A disjointed amalgamation of Kirk Cameron fireman scenes and how to go soul-winning leaflets, Fireproof is at least sixty-five percent hard Christianity pitch, but in between all of that proselytizing, there’s a below-average--but not terrible-- family drama waiting to break out. Too bad it was smothered to death by preachy asides and a pathological need to thank El Shaddai for creating all of us in spite of our hoo-hah-loving, lazy, unfaithful selves.
Caleb Holt (Kirk Cameron) is a talented and dedicated fire captain with a slew of off-the-clock problems. His wife Catherine (Erin Bethea), a hospital worker who might be Kristen Wiig’s twin, hates him and wants a divorce. His father (Harris Malcom) keeps shoving Jesus down his unwilling throat, and he obsesses over internet pornography. We’re never shown which sites he subscribes to, but I’m guessing it’s MILF Hunter. Or Asian fetish videos. Or maybe toe-fucking tutorials. The superficial upstanding citizens are always the most perverted smut-consumers.
After a mildly offensive brouhaha eerily reminiscent of an Orbit commercial post dirty mouth clean-up, Catherine openly wonders if divorce might solve all their problems. Caleb’s born-again father isn’t enthralled with the possibility of his son breaking God’s marital covenant and sends him a forty day challenge called “The Love Dare”, which brought he and his wife back together.
“The Love Dare” is basically a notebook filled with a swarm of Bible verses and Ann Landers-like suggestions to help keep your wife from boning other dudes. Caleb vows to surprise Catherine with a special little treat each morning, but unfortunately, she’s already beginning to emotionally detach, as she’s smitten with a backwoods doctor who’s down with other people’s pussy (yeah, you know him). With the help of his father and a fellow firefighter whose marriage is going swimmingly thanks to praying, Caleb perseveres and continues trying to woo the woman he loves.
Fireproof is better than its devout, intrusive, overly-religious plot might first indicate. Kirk Cameron comes off as a realistic and grounded firefighter. His wife has more depth and more of a storyline than your average throwaway female character, and the cinematography is on par with the majority of Hollywood dramas. There’s even a pleasant little recurring gag with Caleb’s neighbors, but by and large, Fireproof fails because of its own obtrusive agenda. What Michael Moore is to leftist chicanery, this film is to conservative cockamamie. And, sadly, it doesn’t even care how awkward it comes off or how much it must manipulate its own plot to achieve its eternal salvation.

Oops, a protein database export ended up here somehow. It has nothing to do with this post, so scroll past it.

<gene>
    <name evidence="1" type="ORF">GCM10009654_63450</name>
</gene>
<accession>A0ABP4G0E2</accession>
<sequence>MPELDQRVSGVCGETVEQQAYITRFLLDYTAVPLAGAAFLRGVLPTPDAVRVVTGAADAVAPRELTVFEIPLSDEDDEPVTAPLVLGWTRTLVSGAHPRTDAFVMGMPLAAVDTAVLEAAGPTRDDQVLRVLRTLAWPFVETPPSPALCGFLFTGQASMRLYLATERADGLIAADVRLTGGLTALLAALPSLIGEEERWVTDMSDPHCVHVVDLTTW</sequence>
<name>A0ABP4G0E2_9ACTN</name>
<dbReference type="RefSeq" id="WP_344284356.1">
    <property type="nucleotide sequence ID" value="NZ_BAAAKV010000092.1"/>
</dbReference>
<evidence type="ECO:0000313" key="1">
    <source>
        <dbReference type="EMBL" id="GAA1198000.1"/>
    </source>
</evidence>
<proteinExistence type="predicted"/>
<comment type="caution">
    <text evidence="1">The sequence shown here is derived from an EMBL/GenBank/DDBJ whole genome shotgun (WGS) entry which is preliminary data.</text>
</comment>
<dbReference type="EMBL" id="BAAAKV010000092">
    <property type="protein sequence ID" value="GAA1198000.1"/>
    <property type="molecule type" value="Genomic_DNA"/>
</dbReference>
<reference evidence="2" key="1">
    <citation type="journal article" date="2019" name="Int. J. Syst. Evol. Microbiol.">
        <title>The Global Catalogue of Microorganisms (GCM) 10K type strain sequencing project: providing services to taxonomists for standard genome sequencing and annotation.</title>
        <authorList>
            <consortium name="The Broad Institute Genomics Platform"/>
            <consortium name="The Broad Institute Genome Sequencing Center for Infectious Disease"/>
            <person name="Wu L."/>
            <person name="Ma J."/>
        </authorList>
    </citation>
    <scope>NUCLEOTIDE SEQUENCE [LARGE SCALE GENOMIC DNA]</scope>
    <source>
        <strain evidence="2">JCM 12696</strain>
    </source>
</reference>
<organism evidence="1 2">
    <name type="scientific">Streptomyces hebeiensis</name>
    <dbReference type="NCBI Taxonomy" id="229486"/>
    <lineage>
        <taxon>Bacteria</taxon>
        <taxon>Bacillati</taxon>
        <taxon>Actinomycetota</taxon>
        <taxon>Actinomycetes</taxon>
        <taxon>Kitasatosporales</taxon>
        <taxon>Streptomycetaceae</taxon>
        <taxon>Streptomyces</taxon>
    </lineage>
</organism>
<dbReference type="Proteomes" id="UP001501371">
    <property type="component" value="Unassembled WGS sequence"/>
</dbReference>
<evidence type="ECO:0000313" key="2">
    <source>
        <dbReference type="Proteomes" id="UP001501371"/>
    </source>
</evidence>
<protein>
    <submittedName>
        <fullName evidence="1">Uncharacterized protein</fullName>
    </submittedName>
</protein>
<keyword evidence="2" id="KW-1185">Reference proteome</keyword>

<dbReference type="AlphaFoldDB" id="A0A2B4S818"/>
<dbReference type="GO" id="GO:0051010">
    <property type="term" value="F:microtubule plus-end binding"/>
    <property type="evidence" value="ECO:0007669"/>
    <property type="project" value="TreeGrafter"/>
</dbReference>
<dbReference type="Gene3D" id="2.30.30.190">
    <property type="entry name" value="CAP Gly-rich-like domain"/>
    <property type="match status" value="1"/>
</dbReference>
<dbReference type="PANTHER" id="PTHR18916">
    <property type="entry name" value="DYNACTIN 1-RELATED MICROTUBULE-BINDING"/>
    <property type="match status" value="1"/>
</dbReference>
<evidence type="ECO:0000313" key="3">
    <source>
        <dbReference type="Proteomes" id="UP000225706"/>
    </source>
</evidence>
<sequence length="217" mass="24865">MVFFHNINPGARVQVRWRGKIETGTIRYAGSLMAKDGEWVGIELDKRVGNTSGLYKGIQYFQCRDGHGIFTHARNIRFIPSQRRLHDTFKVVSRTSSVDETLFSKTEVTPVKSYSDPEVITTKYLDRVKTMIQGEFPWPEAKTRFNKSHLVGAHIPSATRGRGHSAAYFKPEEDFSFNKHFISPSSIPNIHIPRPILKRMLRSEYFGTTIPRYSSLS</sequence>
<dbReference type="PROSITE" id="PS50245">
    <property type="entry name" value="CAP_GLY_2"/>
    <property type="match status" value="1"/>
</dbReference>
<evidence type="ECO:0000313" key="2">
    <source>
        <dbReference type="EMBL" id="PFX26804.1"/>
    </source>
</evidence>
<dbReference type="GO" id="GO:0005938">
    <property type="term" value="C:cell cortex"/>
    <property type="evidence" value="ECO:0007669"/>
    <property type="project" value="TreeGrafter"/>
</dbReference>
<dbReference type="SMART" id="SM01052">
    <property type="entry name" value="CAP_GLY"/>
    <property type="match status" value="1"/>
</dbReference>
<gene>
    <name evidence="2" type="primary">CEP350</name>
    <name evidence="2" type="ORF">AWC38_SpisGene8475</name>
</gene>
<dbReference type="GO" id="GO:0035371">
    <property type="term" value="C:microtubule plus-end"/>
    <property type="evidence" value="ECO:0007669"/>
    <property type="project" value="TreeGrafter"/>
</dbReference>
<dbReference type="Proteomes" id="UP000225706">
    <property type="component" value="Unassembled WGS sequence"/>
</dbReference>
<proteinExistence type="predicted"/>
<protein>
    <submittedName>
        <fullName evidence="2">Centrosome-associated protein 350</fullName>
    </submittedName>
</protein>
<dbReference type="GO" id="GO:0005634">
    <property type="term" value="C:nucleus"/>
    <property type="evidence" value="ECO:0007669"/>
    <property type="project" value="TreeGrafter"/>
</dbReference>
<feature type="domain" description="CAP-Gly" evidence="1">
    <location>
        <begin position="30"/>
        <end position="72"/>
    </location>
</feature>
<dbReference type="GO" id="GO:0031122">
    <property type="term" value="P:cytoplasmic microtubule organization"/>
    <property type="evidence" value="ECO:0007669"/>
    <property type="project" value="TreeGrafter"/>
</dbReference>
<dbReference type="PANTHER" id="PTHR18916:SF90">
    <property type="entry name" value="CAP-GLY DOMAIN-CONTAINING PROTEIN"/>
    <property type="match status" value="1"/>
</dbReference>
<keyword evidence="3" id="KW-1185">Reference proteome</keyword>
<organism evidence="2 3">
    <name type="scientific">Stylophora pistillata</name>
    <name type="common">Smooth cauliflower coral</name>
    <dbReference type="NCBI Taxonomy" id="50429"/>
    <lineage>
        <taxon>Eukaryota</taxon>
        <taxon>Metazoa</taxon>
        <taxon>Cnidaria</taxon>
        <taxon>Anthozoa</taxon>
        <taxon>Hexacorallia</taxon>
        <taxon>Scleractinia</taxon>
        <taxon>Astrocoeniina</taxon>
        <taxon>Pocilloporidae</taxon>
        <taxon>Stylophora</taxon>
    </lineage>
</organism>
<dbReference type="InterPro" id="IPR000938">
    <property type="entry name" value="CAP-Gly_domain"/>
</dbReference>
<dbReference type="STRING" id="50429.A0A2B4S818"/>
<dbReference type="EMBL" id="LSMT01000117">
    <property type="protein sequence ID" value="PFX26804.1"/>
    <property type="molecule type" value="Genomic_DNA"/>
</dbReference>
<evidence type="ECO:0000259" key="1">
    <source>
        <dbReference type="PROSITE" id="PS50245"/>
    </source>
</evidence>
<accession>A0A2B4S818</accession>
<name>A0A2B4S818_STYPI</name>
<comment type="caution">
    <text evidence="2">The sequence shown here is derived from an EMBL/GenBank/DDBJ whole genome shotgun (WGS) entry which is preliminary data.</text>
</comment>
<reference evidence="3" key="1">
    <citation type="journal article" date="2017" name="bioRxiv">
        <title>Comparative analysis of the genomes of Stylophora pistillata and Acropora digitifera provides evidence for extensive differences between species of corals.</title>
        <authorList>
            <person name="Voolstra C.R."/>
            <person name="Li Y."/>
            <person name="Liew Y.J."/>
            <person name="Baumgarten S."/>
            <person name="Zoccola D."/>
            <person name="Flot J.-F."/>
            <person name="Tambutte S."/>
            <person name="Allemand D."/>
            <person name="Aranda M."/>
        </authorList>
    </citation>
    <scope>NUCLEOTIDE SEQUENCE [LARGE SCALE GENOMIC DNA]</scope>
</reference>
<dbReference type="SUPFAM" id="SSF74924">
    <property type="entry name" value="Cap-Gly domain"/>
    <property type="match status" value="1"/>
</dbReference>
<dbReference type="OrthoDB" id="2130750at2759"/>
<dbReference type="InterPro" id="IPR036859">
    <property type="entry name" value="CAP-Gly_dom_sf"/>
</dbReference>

A good firefighting movie needs chaos. It requires drama and edge-of-your-seat action. The blazes in Fireproof are relegated to side plot sleepers. Director Alex Kendrick spends so much time smiting the audience over the head with following in the footsteps of James and Peter and Amos and Methuselah and whoever the hell else got down with G-O-D that putting out life-threatening fires barely seems like a priority. After all, as one character so elegantly put it, if they die, they know where they’re going.
I suspect most people who will see this movie also already have their afterlife planned out. Regrettably for them, Fireproof is unlikely to convert many heathens. As much as it tries to make Christianity look like the bees’ knees, I’m confident in saying the majority of atheists won’t rethink their lives after seeing Kirk Cameron take a baseball bat to his filthy, porn-loving computer. Then again, before 1990, I wouldn’t have predicted Mike Seaver would spend his life jerking off to an invisible superhero. I guess not everything is Fireproof.